[This is a re-post of my review from the 2013 SXSW Film Festival. I Give It a Year opens tomorrow in limited release.]
Dan Mazer‘s I Give It a Year is the rom-com in reverse and two rom-coms in one. Mazer takes the difficult task of showing a marriage fall apart, and turns it into a surprisingly funny and witty comedy that never feels cynical. And it’s absolutely easy to be cynical when it comes to marriage because of the 50% divorce rate. But like any good comic writer, Mazer finds the humor in an unlikely topic, and succeeds with sharp dialogue, talented actors, and wisely keeping the tone of the film the same as an average romantic comedy.
The wedding of Josh (Rafe Spall) and Nat (Rose Byrne) starts with a bad omen as the priest has a coughing fit when trying to pronounce, “Husband and wife.” From there, we cut forward nine months to the couple seeing a marriage counselor (Olivia Colman) to try and figure out how it all went wrong, and if they can salvage their union. Mazer then brings us back to show how the marriage quickly became a series of small battles, resentments, and how opposites may attract, but that doesn’t mean they’ll stay attracted. Nat’s eye starts wandering to her handsome, debonair marketing client Guy (Simon Baker) while Josh’s feelings for his friend/former-girlfriend Chloe (Anna Faris) begin to resurface.
I Give It a Year is extremely British in its comic sensibilities. There are plenty of awkward moments mediated by quick-witted responses, some farcical elements, and a comedy of manners. There are some scenes that probably could have been dropped like Chloe trying to engage in and then extricate herself from a threesome (although the gifted Faris does manage to get laughs from the situation), but most of the movie brings us back around to the honest conflict between Josh and Nat. They know they got married too quickly, they’re wrong for each other, and they don’t want to end up like their bitter married friends Naomi (Minnie Driver) and Hugh (Jason Flemyng). Josh and Nat’s predicament is made worse by the fact that they’re being drawn to other people.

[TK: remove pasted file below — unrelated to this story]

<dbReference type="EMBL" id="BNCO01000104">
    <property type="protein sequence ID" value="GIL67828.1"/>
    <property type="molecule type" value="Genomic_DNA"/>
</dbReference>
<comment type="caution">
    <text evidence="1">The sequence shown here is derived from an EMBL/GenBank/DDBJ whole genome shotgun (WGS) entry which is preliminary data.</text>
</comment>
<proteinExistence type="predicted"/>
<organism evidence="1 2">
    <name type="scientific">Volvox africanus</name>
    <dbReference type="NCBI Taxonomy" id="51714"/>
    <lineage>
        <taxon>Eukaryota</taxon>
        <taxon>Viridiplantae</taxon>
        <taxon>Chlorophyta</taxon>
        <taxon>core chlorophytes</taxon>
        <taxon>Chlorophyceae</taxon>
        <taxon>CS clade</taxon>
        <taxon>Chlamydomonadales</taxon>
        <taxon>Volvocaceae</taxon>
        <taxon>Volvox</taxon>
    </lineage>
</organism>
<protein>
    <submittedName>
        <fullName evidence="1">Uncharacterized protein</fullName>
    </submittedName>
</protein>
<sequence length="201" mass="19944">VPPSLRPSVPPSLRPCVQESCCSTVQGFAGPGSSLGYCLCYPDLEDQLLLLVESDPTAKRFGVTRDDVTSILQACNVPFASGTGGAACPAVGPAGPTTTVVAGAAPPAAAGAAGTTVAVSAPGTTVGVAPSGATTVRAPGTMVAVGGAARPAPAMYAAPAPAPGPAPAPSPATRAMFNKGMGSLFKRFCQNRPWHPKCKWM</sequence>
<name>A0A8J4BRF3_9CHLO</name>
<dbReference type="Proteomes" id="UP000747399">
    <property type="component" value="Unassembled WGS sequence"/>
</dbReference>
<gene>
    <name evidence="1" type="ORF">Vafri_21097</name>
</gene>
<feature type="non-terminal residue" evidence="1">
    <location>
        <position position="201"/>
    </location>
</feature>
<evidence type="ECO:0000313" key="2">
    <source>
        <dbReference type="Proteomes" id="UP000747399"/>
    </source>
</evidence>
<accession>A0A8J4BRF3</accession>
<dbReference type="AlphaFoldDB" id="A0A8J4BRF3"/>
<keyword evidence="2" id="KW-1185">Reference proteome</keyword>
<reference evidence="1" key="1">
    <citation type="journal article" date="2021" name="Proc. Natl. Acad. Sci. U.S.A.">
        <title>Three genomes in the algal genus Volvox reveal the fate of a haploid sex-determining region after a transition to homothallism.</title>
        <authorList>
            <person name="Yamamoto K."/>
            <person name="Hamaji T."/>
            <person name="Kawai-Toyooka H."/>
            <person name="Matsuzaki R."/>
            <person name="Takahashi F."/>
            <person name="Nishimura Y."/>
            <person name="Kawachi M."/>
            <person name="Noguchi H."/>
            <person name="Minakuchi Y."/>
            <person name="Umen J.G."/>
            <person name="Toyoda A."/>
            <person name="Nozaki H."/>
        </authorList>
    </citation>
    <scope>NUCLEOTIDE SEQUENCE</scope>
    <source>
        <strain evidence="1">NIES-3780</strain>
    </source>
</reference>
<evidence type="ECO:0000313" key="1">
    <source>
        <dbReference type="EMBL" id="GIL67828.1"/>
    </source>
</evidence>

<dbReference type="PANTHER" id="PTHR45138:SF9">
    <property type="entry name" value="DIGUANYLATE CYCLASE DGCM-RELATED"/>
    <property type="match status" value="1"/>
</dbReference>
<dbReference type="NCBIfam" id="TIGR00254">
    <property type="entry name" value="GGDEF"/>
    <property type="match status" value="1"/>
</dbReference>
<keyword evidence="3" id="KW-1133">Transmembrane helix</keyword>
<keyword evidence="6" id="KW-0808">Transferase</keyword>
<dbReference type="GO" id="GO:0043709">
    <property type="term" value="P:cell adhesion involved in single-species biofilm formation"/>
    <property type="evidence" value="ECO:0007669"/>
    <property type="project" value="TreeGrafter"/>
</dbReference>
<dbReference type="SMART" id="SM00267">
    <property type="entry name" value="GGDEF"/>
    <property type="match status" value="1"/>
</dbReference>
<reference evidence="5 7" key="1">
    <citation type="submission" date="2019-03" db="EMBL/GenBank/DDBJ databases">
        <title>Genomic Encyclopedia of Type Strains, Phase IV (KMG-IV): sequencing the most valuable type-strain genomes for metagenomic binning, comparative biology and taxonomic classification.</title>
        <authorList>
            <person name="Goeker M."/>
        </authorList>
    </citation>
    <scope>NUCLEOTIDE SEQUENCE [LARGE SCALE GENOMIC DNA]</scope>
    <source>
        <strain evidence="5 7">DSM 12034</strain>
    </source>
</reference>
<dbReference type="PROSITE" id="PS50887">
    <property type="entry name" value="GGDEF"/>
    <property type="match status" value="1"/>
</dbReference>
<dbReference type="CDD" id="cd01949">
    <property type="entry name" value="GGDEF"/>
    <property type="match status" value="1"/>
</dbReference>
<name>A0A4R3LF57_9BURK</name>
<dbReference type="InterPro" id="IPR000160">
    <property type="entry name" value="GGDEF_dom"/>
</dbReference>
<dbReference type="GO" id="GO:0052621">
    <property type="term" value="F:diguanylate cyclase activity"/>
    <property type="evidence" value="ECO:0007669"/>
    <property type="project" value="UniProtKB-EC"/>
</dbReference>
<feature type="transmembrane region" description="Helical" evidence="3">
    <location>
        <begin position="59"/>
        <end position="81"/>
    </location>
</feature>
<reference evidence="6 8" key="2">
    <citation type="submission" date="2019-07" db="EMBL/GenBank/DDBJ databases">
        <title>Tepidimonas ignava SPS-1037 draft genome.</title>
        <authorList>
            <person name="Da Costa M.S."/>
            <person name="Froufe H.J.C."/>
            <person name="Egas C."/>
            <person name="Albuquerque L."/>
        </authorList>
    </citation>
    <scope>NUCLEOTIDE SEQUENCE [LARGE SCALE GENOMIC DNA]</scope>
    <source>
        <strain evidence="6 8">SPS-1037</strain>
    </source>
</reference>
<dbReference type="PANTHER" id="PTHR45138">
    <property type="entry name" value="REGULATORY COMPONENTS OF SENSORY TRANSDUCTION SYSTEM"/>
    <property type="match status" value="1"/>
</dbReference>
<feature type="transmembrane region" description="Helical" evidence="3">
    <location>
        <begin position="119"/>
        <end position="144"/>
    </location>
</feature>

For the audience, this removes the stakes, but leaves us wondering how Mazer can possibly find a happy ending in divorce. No one is really a fan of divorce. We don’t have divorce parties (although at the 50% divorce rate, it could be a burgeoning industry) and Hallmark hasn’t gotten around to making “Happy Divorce!” cards. Although the marriage in I Give It a Year has been given the a ridiculously easiest out (their true loves are standing by the exit), Mazer makes sure no one is the villain. Josh does end up more on the bumbling and embarrassing side while Nat is slightly duplicitous and openly hostile, but she’s also being wooed by the gorgeous Simon Baker. At one point, even Josh says to Guy, “I could eat you up with a spoon.”
The film is packed with great one-liners, but never gets bogged down in going for one more joke at the expense of moving the story forward. Mazer knows how to best utilize the comic talents of his cast without letting them slow down the plot (yes, I am taking jabs Judd Apatow movies). Stephen Merchant, who plays Josh’s friend Dan, could riff through the entire movie saying horribly offensive and inappropriate things, but Mazer keeps the role small, which makes Merchant’s performance even more valuable. The same goes for Colman, who continues to amaze me in every movie she does. I knew she could do broad comedy because of Hot Fuzz, but she’s even better here (this isn’t to mention her scene-stealing performance in Hyde Park on Hudson and her devastating dramatic work in Tyrannosaur). All four leads are terrific (although Baker is the odd-man out since the script doesn’t give him any comic material), and Mazer makes sure the movie is about their story rather than simply milking side characters and set-ups until they’re exhausted.
Being in the rom-com genre is the biggest strength and biggest weakness of I Give It a Year. It keeps the warm, fuzzy, and safe feeling the romantic comedy provides, so it’s not really subverting the genre as much as it’s giving it a fresh spin. Mazer manages to find the warmth and comedy in undoing a marriage, so this isn’t Blue Valentine but with more vagina jokes. But if divorce is becoming the norm and losing its social stigma, then I Give It a Year decides that maybe we should stop bemoaning the death of marriage and start telling jokes at the wake.